What is a king?

St Ambrose 24 Nov 2019


What is a King? It’s not part of our normal day-to-day experience to see a king ruling over us. If we lived in the UK we might see members of the Royal Family from time to time going about their duties, and some of you may have seen Prince Charles in Friday as he and the Duchess visited Christchurch.

But the idea of a King doesn’t have a lot of influence on our daily lives. Let’s turn back the clock to the early days, to the days when Jeremiah was writing – about 2 and a half thousand years ago. Israel had had judges ruling over them, and they wanted a king like the surrounding nations. They got used to kings, with Saul, then David, and so on down the line. the role of the king was to look after the people, to keep them safe and provided for. This is why Jeremiah speaks of shepherds – “ I will raise up shepherds over them who will shepherd them, and they shall not fear any longer, or be dismayed, nor shall any be missing, says the Lord.’

This picture of a shepherd describes a king, righteous governance. People over many generations have longed for kings like this, compassionate and caring, who will look after us. It somehow seems a sort of protection against life to have a society organised this way.

But whenever a person has power, that power can go to their head. The Old Testament kings seemed to alternate between godly and unrighteous, generation by generation. By the time Jeremiah was writing, the people would have had much experience of both sorts of kingship.

He tells us that the new king will be righteous, wise, just. The land will be safe. Doesn’t

this sound great? Wouldn’t you like to live in a world like that? Imagine if every country was governed with justice and righteousness, so all could live in safety? We come closer to it in NZ than in some places, but there is still a long way to go. There is still a great deal that could be improved on, especially for the poor.

The church year comes to a full cycle this week. This is the end, the culmination of the pattern, and next week, when Advent begins, it starts all over again. We will again follow the coming of Jesus, his birth, work, passion, death, resurrection, and what it means for the future. This pattern helps us through our lives too. There are seasons in every life of birth and death,of resurrection and safety. When we think about Christ as our King, we see a picture of perfect Kingship, with justice, righteousness and safety as its cornerstones.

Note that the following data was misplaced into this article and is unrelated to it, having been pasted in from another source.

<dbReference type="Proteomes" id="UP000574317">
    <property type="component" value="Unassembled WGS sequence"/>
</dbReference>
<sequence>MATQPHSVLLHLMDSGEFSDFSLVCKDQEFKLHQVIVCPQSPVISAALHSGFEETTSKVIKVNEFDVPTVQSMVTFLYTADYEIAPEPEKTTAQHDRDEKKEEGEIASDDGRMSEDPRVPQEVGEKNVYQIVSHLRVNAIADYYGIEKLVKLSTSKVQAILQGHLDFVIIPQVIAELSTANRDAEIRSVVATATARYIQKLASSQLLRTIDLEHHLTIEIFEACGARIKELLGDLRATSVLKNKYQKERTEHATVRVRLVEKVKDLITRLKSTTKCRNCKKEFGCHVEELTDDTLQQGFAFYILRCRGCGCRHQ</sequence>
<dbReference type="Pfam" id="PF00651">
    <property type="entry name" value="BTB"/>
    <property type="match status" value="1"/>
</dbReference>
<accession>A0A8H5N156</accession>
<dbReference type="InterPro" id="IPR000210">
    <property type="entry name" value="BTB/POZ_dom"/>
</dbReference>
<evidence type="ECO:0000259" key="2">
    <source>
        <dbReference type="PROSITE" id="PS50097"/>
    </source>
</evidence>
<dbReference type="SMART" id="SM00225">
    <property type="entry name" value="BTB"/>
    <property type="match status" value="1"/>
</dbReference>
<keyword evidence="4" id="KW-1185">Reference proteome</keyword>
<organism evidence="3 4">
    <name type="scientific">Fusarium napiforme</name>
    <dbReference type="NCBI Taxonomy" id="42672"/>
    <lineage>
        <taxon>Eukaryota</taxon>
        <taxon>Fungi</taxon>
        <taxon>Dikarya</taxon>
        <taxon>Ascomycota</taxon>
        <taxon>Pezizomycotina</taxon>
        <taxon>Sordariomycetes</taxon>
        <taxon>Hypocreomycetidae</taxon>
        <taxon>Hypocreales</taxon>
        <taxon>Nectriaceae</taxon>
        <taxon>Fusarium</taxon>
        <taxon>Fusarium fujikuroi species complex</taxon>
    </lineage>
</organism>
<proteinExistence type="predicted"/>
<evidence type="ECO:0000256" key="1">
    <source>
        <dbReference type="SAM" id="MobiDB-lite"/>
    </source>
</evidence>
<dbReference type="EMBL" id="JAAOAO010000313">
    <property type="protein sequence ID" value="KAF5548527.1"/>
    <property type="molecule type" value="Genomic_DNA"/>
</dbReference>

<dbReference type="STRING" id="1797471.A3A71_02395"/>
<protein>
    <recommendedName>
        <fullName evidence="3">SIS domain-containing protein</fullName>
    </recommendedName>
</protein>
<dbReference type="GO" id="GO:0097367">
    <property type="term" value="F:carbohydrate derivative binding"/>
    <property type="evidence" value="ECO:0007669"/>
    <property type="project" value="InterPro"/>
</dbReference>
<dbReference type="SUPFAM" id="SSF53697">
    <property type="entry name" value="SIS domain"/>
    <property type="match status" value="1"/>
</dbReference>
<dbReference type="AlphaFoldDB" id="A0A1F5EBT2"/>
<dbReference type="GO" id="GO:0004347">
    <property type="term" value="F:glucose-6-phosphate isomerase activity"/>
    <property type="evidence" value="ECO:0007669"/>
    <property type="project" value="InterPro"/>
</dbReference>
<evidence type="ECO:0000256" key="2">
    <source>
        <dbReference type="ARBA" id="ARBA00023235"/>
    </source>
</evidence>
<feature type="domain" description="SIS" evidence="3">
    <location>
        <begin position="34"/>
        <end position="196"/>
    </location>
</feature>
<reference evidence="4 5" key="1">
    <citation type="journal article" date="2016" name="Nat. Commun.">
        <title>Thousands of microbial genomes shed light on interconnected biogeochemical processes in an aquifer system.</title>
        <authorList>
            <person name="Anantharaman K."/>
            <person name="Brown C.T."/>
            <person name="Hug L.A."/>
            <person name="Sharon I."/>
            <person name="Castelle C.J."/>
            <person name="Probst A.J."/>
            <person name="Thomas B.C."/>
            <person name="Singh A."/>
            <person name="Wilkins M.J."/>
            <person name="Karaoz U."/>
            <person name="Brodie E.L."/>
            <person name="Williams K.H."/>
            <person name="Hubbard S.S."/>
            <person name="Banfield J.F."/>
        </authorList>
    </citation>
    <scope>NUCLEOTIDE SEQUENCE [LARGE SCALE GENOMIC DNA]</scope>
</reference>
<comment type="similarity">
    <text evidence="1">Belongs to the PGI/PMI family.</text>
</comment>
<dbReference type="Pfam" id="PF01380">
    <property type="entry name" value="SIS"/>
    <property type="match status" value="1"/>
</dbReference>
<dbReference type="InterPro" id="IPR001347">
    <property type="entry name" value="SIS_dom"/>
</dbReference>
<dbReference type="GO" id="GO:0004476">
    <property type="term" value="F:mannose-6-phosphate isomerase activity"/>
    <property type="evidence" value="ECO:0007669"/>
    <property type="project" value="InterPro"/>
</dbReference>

This picture gave the Israelites hope, looking forward to the Messiah, born of the line of Jesse. But when we look at our Gospel reading, it describes someone who was indeed acknowledged as King of the Jews, but in a sarcastic, not a triumphant way. There was no royal procession, no bowing down in homage, just Roman soldiers, invaders from another country, under a different king, pretending to honour him. Was this the end of the story for Israel? Was this broken and dying man, nailed to a cross, the culmination of all the hopes of the Israelites?

As in so much of Jesus’ life and teaching, the picture is upside down. Unlike Prince Charles, who had a cavalcade of police cars escorting him, and helicopters in the air when he came to town, this king was treated shamefully, and crucified. We who have been following the cycle of the church seasons however know that this isn’t the end of the story. Jesus rose from the dead, Christ, the anointed one, King over all, King over death and life itself, over so much more than just the country he happened to be born in, or the time he was living in. Christ was and is King over all the earth, over all the

people, those living when he walked the earth, those before him, those after him, and that means us.

What does it mean if Christ is your King? It means that you give homage to the Lord of righteousness, of peace, of safety. By following Jesus we are worshipping him, continuing his work in the world. By living according to his standards of righteousness and justice, in the small things and the big ones, we are holding him up as our king. In this way many will see Jesus, if we show him to the world.

Let’s go back to Jeremiah, when he said he would raise up shepherds over the people. Are we those shepherds? There is one king over all, Jesus Christ. But there are many who help a king, who spread the work and the love throughout the community.

As we prepare for Advent and Christmas, let’s consider what the point of it all is. The point is in today’s celebration, of Christ as the King. In the words of St Paul’s letter to the Colossians: Christ is the image of the invisible God, the firstborn of all creation; for in Him all things in heaven and on earth were created, things visible and invisible, whether thrones or dominions or rulers or powers – all things have been created through him and for him…. For in him all the fullness of God was pleased to dwell, and though him God was pleased to reconcile to himself all things, whether on earth or in heaven, by making peace through the blood of his cross.

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